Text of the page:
Domestic violence is a criminal offense the state of Ohio takes very seriously. For several years, the state of Ohio has allocated considerable resources to special law enforcement investigation units and prosecution teams dedicated to resolving domestic violence crimes, including rape, stalking, and sexual battery. Prosecution and convictions for domestic violence has risen; however, these measures have not always made domestic violence victims safer.
Until last month, the addresses of domestic violence victims were included in public records. This means the home address of a domestic violence victim could be accessed by anyone, including the former abuser, during a public records search. Having a former abuser, stalker, or rapist with access to a victim's address can have disastrous consequences.
House Bill 359
In January 2016 the Ohio Legislature passed House Bill 359. House Bill 359 allows domestic violence victims to have their addresses omitted and/or erased from public records. HB 359 is aimed to protect individuals who have been victimized by:
- Sexual battery
- Domestic violence/abuse
- Human Trafficking
HB 359 allows victims to withhold their contact information - specifically their home address - from appearing on public records when with government agencies.
The bill allows the Secretary of State's Office to assign domestic violence victims an Address Confidentiality Program (ACP) number, which would double as a P.O. Box, to use in place of their own address when:
- Registering their vehicles
- Registering to vote, and/or
- Filling out any governmental forms
Additionally, domestic violence victims can also provide institutions of higher education as well as, their employers P.O. Box number in place of their address.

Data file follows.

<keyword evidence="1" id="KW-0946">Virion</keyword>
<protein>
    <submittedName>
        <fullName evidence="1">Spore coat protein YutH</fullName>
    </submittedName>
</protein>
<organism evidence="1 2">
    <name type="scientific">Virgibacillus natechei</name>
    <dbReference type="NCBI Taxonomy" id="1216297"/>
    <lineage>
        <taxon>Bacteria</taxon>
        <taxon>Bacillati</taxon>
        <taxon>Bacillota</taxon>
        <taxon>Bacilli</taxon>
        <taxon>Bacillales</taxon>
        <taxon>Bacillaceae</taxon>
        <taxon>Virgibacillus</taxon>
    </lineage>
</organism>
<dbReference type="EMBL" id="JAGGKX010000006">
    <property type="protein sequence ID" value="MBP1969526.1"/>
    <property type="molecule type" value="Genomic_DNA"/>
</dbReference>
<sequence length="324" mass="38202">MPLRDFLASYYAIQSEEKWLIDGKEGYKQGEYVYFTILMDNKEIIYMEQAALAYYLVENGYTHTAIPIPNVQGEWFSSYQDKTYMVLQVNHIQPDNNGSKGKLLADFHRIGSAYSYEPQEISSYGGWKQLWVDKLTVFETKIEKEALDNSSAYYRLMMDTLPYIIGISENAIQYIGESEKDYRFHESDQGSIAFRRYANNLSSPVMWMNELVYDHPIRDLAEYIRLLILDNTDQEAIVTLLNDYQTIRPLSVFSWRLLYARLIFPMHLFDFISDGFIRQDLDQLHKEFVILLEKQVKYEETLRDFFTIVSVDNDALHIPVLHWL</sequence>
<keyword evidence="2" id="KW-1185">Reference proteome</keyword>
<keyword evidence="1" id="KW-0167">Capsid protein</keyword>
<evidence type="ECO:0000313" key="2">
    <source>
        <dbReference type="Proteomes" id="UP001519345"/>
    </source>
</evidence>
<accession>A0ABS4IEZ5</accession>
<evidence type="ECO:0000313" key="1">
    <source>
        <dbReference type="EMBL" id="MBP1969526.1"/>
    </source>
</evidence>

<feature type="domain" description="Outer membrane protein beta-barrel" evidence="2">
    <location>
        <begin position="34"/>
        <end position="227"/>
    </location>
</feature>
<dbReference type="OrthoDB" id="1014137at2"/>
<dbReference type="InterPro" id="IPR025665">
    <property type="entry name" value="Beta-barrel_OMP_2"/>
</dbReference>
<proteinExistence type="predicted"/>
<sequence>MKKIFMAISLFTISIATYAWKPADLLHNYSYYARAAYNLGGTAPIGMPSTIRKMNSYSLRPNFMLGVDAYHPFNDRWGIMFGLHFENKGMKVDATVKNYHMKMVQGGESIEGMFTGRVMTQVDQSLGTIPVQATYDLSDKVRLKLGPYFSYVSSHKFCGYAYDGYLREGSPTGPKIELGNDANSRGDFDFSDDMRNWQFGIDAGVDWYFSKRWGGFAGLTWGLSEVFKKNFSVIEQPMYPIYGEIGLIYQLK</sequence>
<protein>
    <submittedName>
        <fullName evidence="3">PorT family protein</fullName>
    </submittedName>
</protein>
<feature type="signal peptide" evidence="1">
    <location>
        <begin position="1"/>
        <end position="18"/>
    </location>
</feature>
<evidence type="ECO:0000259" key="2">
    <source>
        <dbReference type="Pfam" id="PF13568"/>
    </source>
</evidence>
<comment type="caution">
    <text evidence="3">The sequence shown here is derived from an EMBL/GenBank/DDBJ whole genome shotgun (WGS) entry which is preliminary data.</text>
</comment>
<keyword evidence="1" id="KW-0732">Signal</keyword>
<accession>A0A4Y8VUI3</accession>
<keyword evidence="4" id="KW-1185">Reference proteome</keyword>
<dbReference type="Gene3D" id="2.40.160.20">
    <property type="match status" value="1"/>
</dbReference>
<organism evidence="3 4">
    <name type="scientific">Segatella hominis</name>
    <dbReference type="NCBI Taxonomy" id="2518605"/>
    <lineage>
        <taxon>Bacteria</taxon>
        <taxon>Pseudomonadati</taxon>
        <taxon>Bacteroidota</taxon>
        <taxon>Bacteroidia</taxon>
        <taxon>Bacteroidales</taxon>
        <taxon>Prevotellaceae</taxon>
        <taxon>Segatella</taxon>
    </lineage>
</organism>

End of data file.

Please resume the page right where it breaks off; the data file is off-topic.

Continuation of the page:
House Bill 359 was proposed after the gruesome 2009 triple-murder of domestic violence victims, Marcia Eakin and her two young children, in which public records where used by her ex-husband to track them down.
Effect of HB 359
In addition to making domestic violence victims safer and more secure in their homes. Domestic violence victims can also participate in several activities most people take for granted, including registering to vote and registering with the department of motor vehicles (DMV).
This is important, because once registered to vote or with the DMV, contact information is now public for any and every one to stumble upon. Before the passing of HB 359, many domestic violence victims were too afraid to take advantage of it for fear of being tracked down by the information provided while registering.
Many survivors of abuse would rather opt out of voting altogether than have their contact information listed online for their attacker to stumble upon.
The Ohio Domestic Violence Network (ODVN) provides resources, information and training for domestic violence victims as well intervention programs for batterers.
For 9:00am - 5:00pm assistance, contact the ODVN at 1 (800) 934-9840
For afterhours assistance, the National Domestic Violence Hotline at 1 (800) 799-7233
Domestic violence charges are arguably the most disruptive and difficult charges to fight. Whether you're in the midst of a child-custody dispute, have had a silly argument with your spouse that got out of hand, or are facing completely false accusations of abuse from a previous and/or current romantic partner, you should seek a legal professional. Even if the alleged victim does not follow through with the charges, there is still a possibility that you could face stiff penalties such as restraining orders, counseling, and jail time.
If you are in Ohio and have been charged with Domestic Violence in the state of Ohio, you need an experienced criminal defense attorney on your side. Contact the Joslyn Law Firm today to speak with one of our experience criminal defense attorneys at (614) 444-1900